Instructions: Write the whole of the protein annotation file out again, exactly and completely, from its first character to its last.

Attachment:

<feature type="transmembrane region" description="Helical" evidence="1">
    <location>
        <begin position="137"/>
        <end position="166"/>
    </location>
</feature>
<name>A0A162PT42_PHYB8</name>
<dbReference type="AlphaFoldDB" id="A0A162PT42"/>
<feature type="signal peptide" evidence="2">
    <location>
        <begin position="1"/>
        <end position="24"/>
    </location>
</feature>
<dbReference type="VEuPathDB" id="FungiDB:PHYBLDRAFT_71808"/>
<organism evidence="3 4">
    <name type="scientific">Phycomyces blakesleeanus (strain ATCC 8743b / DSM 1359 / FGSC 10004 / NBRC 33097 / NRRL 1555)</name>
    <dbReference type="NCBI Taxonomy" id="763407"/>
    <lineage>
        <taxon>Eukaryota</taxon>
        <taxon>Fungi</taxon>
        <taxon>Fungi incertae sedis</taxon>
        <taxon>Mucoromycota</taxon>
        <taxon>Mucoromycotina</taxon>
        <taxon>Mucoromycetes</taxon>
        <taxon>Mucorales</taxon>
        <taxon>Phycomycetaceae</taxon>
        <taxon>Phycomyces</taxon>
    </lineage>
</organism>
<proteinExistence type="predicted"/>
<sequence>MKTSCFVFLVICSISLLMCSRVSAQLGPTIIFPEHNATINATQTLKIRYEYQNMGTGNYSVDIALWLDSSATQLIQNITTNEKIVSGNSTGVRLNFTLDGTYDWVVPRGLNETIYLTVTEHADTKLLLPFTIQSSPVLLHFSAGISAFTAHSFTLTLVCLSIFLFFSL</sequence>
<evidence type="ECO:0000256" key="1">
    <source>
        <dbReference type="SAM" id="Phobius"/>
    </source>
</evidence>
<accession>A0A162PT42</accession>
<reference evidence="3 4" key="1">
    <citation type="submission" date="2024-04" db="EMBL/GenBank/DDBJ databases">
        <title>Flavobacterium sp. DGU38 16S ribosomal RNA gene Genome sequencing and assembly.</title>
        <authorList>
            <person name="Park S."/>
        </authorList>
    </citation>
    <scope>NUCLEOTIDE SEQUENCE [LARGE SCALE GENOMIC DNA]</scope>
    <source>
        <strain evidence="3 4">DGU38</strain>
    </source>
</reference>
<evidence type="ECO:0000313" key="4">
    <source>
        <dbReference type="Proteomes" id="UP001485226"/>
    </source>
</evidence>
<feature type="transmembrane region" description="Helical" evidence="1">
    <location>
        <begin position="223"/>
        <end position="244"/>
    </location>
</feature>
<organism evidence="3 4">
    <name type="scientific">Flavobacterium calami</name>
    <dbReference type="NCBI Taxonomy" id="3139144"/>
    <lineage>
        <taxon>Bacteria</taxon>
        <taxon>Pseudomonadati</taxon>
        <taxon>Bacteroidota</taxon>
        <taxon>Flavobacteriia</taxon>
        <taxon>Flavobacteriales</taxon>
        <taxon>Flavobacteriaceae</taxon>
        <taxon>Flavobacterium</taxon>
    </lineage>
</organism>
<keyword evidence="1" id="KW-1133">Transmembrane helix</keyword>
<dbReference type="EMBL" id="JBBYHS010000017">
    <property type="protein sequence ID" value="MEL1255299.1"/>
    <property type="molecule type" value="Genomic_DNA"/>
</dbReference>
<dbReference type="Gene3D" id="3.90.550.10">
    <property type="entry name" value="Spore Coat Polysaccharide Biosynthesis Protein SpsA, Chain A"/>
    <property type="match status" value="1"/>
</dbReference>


<feature type="transmembrane region" description="Helical" evidence="1">
    <location>
        <begin position="137"/>
        <end position="166"/>
    </location>
</feature>
<name>A0A162PT42_PHYB8</name>
<dbReference type="AlphaFoldDB" id="A0A162PT42"/>
<feature type="signal peptide" evidence="2">
    <location>
        <begin position="1"/>
        <end position="24"/>
    </location>
</feature>
<dbReference type="VEuPathDB" id="FungiDB:PHYBLDRAFT_71808"/>
<organism evidence="3 4">
    <name type="scientific">Phycomyces blakesleeanus (strain ATCC 8743b / DSM 1359 / FGSC 10004 / NBRC 33097 / NRRL 1555)</name>
    <dbReference type="NCBI Taxonomy" id="763407"/>
    <lineage>
        <taxon>Eukaryota</taxon>
        <taxon>Fungi</taxon>
        <taxon>Fungi incertae sedis</taxon>
        <taxon>Mucoromycota</taxon>
        <taxon>Mucoromycotina</taxon>
        <taxon>Mucoromycetes</taxon>
        <taxon>Mucorales</taxon>
        <taxon>Phycomycetaceae</taxon>
        <taxon>Phycomyces</taxon>
    </lineage>
</organism>
<proteinExistence type="predicted"/>
<sequence>MKTSCFVFLVICSISLLMCSRVSAQLGPTIIFPEHNATINATQTLKIRYEYQNMGTGNYSVDIALWLDSSATQLIQNITTNEKIVSGNSTGVRLNFTLDGTYDWVVPRGLNETIYLTVTEHADTKLLLPFTIQSSPVLLHFSAGISAFTAHSFTLTLVCLSIFLFFSL</sequence>
<evidence type="ECO:0000256" key="1">
    <source>
        <dbReference type="SAM" id="Phobius"/>
    </source>
</evidence>
<accession>A0A162PT42</accession>
<reference evidence="3 4" key="1">
    <citation type="submission" date="2024-04" db="EMBL/GenBank/DDBJ databases">
        <title>Flavobacterium sp. DGU38 16S ribosomal RNA gene Genome sequencing and assembly.</title>
        <authorList>
            <person name="Park S."/>
        </authorList>
    </citation>
    <scope>NUCLEOTIDE SEQUENCE [LARGE SCALE GENOMIC DNA]</scope>
    <source>
        <strain evidence="3 4">DGU38</strain>
    </source>
</reference>
<evidence type="ECO:0000313" key="4">
    <source>
        <dbReference type="Proteomes" id="UP001485226"/>
    </source>
</evidence>
<feature type="transmembrane region" description="Helical" evidence="1">
    <location>
        <begin position="223"/>
        <end position="244"/>
    </location>
</feature>
<organism evidence="3 4">
    <name type="scientific">Flavobacterium calami</name>
    <dbReference type="NCBI Taxonomy" id="3139144"/>
    <lineage>
        <taxon>Bacteria</taxon>
        <taxon>Pseudomonadati</taxon>
        <taxon>Bacteroidota</taxon>
        <taxon>Flavobacteriia</taxon>
        <taxon>Flavobacteriales</taxon>
        <taxon>Flavobacteriaceae</taxon>
        <taxon>Flavobacterium</taxon>
    </lineage>
</organism>
<keyword evidence="1" id="KW-1133">Transmembrane helix</keyword>
<dbReference type="EMBL" id="JBBYHS010000017">
    <property type="protein sequence ID" value="MEL1255299.1"/>
    <property type="molecule type" value="Genomic_DNA"/>
</dbReference>
<dbReference type="Gene3D" id="3.90.550.10">
    <property type="entry name" value="Spore Coat Polysaccharide Biosynthesis Protein SpsA, Chain A"/>
    <property type="match status" value="1"/>
</dbReference>